TrustMovies has seen BLANCANIEVES twice already (a third watch is not out of the question), so he stands by his earlier assessment of this rich-in-so-many-ways movie. The below is an extended version of what he published when the film opened last year's Spanish Cinema Now series from the FSLC. What we have here is a much more genuine "silent film" (if that's what you're looking for) than last year's Oscar-winning Best Picture.
silent films" are concerned.)
director Pablo Berger (who, nearly a decade ago offered up his only other full-length feature,
the great Torremolinos 73), combines the customs of Spain (bullfighting, anyone?) with the story's own identifying objects (a wicked stepmother gloriously played by Maribel Verdú, above, who seems even better on that second viewing) into a Grimm stew of dark and delightful variations on the original (and already dark) fairy tale's themes.
Kiko de la Rica of The Last Circus) -- never more so than in its amazingly beautiful, sad and mysterious final scene.
Cohen Media Group and running 104 minutes, opens this Friday, March 29, in new York (and the Angelika Film Center and the Paris Theatre) and in the Los Angeles area (at Laemmle's Royal and Sundance Sunset Cinema. I believe there will be a further rollout, but these are the only playdates I could find, as of now....
Torremolinos 73, stick it on your must-see list for an amazingly funny, real, surprising look at Spain toward the end of the Franco regime. (The link above is to my talk with actor Javier Cámara about the film)
In person, Berger is gracious and accessible, and this little round-up would be longer than it is, had TM not forgotten, in one of his increasing senior moments, to bring his pocket recorder with him. So, instead, he scribbles away as Berger speaks. TM first explains to the filmmaker how much he loves Blancanieves, and particularly the way in which it sort of leaves, at the finale, the more regular world of storytelling, to becomes something quite else. He then tells Berger that he has watched the film twice and is still wondering about/musing on that strange ending. (I have taken the liberty of quoting as best as my notes would let me, below, even though I did not have my recorder. In the short conversation that follows, TM appears in boldface and Berger in standard type. )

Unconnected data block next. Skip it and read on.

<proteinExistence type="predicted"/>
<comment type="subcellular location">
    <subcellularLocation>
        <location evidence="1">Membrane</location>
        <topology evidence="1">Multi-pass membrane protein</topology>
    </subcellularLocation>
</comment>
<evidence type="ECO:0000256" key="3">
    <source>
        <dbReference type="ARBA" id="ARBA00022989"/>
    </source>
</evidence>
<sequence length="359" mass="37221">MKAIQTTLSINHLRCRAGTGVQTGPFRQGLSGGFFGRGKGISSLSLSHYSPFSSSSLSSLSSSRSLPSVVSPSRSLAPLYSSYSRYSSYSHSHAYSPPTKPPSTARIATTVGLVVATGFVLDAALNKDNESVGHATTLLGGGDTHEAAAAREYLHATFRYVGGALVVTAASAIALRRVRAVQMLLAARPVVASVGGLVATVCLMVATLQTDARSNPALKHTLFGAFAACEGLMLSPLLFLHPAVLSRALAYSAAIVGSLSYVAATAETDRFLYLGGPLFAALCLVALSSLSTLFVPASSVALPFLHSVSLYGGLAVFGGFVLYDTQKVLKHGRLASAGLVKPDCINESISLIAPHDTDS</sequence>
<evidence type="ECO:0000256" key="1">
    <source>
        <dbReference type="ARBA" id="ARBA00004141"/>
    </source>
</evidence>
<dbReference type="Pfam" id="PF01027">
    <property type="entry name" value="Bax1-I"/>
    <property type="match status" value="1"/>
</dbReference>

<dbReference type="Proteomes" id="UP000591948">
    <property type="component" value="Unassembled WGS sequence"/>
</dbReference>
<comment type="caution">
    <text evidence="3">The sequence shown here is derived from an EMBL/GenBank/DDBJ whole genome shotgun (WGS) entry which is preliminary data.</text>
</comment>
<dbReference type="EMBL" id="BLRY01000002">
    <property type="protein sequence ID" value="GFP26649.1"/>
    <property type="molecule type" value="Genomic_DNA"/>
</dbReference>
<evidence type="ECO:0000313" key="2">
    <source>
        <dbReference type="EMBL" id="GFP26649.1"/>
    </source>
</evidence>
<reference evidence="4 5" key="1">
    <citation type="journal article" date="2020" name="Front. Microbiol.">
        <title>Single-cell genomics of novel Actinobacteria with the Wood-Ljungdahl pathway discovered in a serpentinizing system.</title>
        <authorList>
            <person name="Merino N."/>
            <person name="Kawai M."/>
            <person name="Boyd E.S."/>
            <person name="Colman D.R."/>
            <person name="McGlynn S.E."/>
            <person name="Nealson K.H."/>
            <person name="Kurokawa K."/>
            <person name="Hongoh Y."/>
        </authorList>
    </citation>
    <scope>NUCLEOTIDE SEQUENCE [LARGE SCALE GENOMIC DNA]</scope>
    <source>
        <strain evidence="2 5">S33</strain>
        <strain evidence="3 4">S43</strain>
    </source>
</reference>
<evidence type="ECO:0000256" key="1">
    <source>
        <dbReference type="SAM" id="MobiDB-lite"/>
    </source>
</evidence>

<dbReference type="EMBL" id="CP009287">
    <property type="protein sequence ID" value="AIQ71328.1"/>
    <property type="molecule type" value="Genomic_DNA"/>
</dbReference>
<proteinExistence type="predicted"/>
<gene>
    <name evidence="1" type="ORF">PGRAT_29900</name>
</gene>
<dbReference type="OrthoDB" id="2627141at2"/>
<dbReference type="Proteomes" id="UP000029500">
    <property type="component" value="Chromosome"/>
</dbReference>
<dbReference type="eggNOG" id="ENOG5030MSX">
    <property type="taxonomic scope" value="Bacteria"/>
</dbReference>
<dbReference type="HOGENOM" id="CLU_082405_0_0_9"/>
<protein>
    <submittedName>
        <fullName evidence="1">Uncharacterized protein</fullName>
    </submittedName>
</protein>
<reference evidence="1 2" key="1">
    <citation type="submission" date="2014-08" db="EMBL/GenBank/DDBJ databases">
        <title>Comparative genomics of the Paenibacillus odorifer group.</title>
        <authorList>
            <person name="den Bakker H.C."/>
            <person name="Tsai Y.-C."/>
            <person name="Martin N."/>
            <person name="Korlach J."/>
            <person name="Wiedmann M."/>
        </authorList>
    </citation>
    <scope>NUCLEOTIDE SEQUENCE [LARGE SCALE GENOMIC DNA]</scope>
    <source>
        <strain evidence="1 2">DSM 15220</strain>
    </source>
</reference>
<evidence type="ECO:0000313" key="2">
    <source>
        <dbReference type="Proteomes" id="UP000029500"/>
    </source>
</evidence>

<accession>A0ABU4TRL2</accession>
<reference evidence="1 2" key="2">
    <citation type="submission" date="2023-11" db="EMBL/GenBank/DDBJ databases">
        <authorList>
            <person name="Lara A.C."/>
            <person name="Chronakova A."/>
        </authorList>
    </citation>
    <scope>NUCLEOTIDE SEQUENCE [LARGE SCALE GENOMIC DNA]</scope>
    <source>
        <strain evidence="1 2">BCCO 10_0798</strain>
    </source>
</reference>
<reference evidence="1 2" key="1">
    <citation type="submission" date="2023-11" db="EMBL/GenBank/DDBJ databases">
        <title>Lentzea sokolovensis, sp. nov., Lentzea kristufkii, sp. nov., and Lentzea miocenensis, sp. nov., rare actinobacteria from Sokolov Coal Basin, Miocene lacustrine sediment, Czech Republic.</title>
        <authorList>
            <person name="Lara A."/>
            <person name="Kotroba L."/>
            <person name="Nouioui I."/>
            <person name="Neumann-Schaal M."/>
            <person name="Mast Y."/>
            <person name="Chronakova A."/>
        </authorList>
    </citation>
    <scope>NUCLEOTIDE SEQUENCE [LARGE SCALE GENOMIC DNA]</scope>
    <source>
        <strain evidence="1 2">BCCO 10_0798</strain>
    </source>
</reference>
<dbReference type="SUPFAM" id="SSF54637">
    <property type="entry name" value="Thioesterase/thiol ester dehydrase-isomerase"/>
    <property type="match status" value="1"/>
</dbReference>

José María Pou, above) to whom our heroine signs away her life, so why would not someone as famous as this lady bullfighter end up as an attraction in a carny show -- as a kind of Lola Montès? Boy, I wish Andrew Sarris could have seen this movie! -- to feminism: Does that tear indicate that the girl is saddened not to have found her prince, or sad because the prince turns out to be only the most handsome of the dwarfs? Or maybe she is realizing that this carny show, and only this, will be here new role/career in life?)
(Berger smiles.) You have understood things. But the meaning here is open to interpretation. It's up to you. To each viewer.
Hmmm... Some viewers, I think -- and I am sometimes among them, though not so much here, with your film -- want more guidance.
That's how many artists feel about their creations.
Really: I believe they are like your children because they have the same DNA!
(We laugh.) Well put. I can hardly think of two films more dissimilar than Toremolinos 73 -- which shows us a slice of Spain toward the end of the Franco regime, in which you used, in addition to Javier Cámara and Candela Peña, that great actor Mads Mikkelsen --
He is a fine actor. And so very versatile.
-- and now Blancanieves. How did you come to this one?
Yes, and now you have inspired us. This may be a little soon to ask, since you don't make movies all that often: Do you have any idea -- movie-wise -- what you might do next?
Well, I have now two different scripts ready to go ahead.
What are they about, and which do you think you'll do first?
Wow. That notion certainly separates the men from the boys.
and so I thank Señor Berger for his time -- and his
two very different and very fine films.)